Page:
The problem is not new, and does not stop outside the capital. But the stories of two victims speaking in this article, underlines how serious the problem is and what impact it has on their lives.
Anonymous witness tells about several incidents
The first account is from a 29-year-old lady who wants to stay anonymous. "When I am walking in the street, I get many intimidating looks. I have been followed and touched as well. On one occasion, I was pulled inside a car. (...) When I walk through Brussels, I always have the impression that the hunting season has started. You feel like a prey."
As a result, she adapted her behaviour when she comes to Brussels: "I make sure I am not wearing a skirt or a dress. I will never have too much alcohol to drink there. And I never come alone. I always bring friends, preferably male friends."
When I come to Brussels, I never drink too much alcohol. I avoid wearing a dress or skirt and try to take male friends with me
Ilona was attacked in the Jubelpark
23-year-old Ilona tells the VRT about a physical assault in the popular Jubelpark in Brussels. "I went jogging there one morning around 7:30. It was already light outside when I arrived at the park. Suddenly a man pushed me on the ground and pulled off my jogging pants. I started screaming. After a couple of minutes another lady heard me and came to help." The man managed to flee the scene and there was no trace of him.
Ilona went to the police to report the aggression, but the case was closed in July last year as the assailant could not be found. Ilona underlines that this problem does not stop outside Brussels: "It can happen in any city. Extra street lights or more cameras will not solve the issue. We need more awareness in society. Men should know their limits."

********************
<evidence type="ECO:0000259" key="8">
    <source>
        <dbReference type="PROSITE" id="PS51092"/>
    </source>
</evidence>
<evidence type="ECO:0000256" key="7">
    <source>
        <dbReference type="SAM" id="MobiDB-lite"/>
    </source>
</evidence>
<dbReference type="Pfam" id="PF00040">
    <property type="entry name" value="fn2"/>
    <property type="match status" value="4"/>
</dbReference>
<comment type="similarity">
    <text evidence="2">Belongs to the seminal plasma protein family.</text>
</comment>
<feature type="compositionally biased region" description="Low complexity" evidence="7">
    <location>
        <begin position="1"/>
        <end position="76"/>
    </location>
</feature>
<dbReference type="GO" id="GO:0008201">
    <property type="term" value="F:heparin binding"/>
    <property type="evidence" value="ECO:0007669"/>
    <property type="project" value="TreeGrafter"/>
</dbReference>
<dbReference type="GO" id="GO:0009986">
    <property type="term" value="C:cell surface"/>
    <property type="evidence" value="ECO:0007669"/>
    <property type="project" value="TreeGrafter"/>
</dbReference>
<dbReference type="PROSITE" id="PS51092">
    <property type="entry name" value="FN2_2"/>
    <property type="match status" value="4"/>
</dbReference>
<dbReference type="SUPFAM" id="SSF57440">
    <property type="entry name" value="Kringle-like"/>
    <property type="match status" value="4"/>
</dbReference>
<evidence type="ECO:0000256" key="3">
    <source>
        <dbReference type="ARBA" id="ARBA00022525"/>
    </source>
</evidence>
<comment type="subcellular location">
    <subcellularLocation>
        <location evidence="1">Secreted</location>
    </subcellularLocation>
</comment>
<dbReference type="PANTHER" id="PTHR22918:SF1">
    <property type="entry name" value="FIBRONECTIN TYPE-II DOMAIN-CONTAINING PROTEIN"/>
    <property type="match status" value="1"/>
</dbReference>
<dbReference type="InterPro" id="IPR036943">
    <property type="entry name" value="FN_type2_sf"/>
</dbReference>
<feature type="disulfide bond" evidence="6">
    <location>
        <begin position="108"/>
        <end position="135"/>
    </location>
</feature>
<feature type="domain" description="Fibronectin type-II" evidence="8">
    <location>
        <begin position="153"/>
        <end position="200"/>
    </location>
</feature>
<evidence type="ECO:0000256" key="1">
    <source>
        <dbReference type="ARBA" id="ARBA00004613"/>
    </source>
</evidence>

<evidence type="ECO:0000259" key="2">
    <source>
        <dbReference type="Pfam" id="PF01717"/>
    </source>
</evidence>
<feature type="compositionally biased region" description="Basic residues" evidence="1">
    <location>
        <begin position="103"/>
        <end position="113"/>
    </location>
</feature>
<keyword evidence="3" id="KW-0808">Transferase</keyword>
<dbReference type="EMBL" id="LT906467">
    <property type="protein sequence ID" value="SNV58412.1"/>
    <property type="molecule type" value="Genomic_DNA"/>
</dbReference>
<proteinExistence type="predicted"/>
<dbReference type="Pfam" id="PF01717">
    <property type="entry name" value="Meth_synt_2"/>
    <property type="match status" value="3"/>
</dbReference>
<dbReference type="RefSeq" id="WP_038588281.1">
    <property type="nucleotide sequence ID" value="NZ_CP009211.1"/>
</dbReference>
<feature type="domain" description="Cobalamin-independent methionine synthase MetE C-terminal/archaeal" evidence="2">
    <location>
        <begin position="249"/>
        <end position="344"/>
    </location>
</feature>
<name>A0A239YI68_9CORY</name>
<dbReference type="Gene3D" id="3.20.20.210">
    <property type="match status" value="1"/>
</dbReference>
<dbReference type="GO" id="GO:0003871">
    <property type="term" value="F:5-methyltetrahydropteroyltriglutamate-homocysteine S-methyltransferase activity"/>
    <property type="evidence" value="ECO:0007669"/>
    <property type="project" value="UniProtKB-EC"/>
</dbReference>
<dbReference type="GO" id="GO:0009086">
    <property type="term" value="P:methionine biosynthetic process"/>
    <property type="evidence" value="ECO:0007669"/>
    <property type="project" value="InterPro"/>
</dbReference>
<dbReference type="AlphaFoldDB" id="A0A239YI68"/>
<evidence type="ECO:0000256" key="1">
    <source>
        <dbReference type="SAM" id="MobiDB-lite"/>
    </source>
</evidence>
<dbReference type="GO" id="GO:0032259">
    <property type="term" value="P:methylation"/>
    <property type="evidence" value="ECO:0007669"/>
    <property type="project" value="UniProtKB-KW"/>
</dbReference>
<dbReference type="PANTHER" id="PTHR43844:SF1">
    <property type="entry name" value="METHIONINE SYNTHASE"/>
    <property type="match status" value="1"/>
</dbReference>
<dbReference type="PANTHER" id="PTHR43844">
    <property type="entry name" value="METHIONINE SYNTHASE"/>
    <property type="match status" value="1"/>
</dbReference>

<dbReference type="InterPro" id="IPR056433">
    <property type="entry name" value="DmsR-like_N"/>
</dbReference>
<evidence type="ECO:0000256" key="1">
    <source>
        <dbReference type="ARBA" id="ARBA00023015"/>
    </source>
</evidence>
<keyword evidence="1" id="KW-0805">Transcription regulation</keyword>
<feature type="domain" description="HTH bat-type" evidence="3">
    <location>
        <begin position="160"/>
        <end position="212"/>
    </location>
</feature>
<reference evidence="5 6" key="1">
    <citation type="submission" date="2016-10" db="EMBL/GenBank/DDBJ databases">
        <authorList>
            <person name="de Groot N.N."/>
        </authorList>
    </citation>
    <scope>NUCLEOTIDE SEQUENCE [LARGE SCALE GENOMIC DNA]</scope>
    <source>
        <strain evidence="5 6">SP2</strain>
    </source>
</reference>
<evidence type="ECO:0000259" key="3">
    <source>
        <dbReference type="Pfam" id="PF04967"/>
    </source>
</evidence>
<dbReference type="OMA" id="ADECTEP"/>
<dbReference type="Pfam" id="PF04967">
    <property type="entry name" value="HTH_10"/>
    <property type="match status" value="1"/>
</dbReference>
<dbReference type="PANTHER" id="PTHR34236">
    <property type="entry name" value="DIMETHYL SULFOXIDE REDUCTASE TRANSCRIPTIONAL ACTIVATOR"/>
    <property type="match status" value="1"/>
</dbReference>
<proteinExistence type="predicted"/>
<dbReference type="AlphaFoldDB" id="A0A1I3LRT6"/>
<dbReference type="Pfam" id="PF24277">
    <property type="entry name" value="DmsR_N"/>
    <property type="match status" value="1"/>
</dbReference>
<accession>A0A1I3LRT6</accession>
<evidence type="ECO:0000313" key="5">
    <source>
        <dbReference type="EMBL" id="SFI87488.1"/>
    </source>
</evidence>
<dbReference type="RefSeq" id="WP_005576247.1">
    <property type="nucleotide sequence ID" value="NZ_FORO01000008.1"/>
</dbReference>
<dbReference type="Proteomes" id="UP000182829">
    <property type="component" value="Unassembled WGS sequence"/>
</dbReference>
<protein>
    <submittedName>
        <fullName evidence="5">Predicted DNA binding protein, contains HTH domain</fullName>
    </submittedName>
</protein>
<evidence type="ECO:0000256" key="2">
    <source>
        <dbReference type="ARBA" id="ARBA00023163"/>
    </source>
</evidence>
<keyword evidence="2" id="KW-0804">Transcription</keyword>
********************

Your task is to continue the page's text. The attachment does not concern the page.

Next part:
We need more awareness in society in general
Special police teams patrol the streets
Reports about sexual intimidation and violence in Brussels are not new. At present, police services across the capital receive more than one complaint each day, but this is just the tip of the iceberg as many victims don't go to the police.
Since March, two of six police zones in the capital are deploying so-called "sexism control teams". Police officers in plain clothing patrol the streets to monitor sexual intimidation or other sexist behaviour that can't be tolerated in order to catch offenders red-handed.
The two first tickets were written in the Brussels North police zone recently. In both cases, a female undercover police officer was intimidated by men. Olivier Slosse, who heads the police zone Brussels Capital-Elsene says that "we focus on places where sexual intimidation is more likely to happen, such as public transport, bus or metro stops and in parks." The aim is also to create more awareness among men: talking to them is just as important as writing a ticket.
It doesn't stop with writing a ticket. It is important to talk to the offenders